Another issue is that social robots may malfunction and intentionally harm the user; robots are incapable of feelings and can misinterpret instructions and harm the users. Home robots may not be able to differentiate sounds of pleasure from the sound of sadness and thus harm the user. A person with malicious intention can hack into your robots operating system and intentionally make it harm you. An example of a robot that malfunctioned is the incident that occurred in Volkswagen factory in Baunatal, Hesse, when an assembly robot physically manhandled him and died on arrival at the hospital (Hango, 2017).

Additionally, robots face social dilemmas, such as a robot having to lie to their user to avoid hurting the emotions of the user but as a result, the consequence of trying to protect their user causes a physical harm. An example is the dilemma of a robot operating in an elder home. Where an elderly person refuses to take their medicines,  and the robot knows that the consequence of not taking the medicines are far worse, the robot is faced with a dilemma of physically forcing the elderly to take the medicine or the contrary allowing the elderly person to skip the medication.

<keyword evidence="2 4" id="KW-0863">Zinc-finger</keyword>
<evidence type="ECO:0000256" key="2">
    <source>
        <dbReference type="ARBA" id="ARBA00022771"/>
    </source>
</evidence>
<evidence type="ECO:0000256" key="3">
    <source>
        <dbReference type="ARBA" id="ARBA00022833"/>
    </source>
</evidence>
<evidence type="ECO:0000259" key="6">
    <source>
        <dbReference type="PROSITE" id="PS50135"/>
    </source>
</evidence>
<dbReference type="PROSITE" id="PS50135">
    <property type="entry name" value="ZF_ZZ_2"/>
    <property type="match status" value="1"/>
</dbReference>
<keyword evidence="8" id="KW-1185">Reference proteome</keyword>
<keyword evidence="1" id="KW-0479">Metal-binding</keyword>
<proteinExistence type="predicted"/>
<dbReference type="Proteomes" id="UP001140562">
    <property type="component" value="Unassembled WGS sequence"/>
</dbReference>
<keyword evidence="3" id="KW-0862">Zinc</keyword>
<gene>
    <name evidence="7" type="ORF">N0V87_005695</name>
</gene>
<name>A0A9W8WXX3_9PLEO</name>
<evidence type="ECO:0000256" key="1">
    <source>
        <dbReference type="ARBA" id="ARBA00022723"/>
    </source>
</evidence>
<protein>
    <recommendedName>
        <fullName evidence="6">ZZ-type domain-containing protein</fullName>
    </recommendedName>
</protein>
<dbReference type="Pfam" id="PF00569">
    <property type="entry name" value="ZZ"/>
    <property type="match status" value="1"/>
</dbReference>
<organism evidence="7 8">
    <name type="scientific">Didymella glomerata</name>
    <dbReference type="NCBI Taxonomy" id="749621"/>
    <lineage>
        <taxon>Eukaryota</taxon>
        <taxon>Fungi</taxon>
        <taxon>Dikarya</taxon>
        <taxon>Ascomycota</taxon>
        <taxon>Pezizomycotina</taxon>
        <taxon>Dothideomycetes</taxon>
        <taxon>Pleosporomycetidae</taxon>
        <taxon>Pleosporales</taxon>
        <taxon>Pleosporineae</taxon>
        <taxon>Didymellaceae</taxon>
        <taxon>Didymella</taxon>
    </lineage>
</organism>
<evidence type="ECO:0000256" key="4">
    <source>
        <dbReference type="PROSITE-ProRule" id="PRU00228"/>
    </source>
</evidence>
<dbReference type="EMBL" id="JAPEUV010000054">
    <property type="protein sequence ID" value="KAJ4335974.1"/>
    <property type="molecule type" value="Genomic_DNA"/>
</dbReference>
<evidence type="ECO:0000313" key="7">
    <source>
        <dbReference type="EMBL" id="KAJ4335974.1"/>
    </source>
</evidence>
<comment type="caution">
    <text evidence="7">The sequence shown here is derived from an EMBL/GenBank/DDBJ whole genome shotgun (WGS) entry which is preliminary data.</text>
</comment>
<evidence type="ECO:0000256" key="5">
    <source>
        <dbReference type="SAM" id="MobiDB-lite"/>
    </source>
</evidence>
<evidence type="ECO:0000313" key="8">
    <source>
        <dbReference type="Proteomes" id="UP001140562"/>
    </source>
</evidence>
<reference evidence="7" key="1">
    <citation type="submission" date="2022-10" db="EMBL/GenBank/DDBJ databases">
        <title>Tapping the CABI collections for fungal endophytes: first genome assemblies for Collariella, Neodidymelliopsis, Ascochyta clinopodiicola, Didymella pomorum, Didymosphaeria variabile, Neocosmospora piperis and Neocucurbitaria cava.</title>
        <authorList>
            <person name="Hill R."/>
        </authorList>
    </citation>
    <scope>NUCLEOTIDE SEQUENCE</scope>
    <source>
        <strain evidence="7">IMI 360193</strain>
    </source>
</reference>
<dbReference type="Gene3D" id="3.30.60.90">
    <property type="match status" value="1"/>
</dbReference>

Summary and conclusion

Technology advances bring benefits and drawbacks. With the use of home robots, the boundary between the outside world and your home is penetrated. Human beings cannot stop the tide but can regulate and restrict the extent to which emerging technologies like service robots operate. By setting regulations measures concerning privacy and data protection, the use of home robots will increase, as more people will feel comfortable. Generally, the ethical challenges raised by the use of social robots are addressable by implementing certain procedures and regulations at various levels of robot development.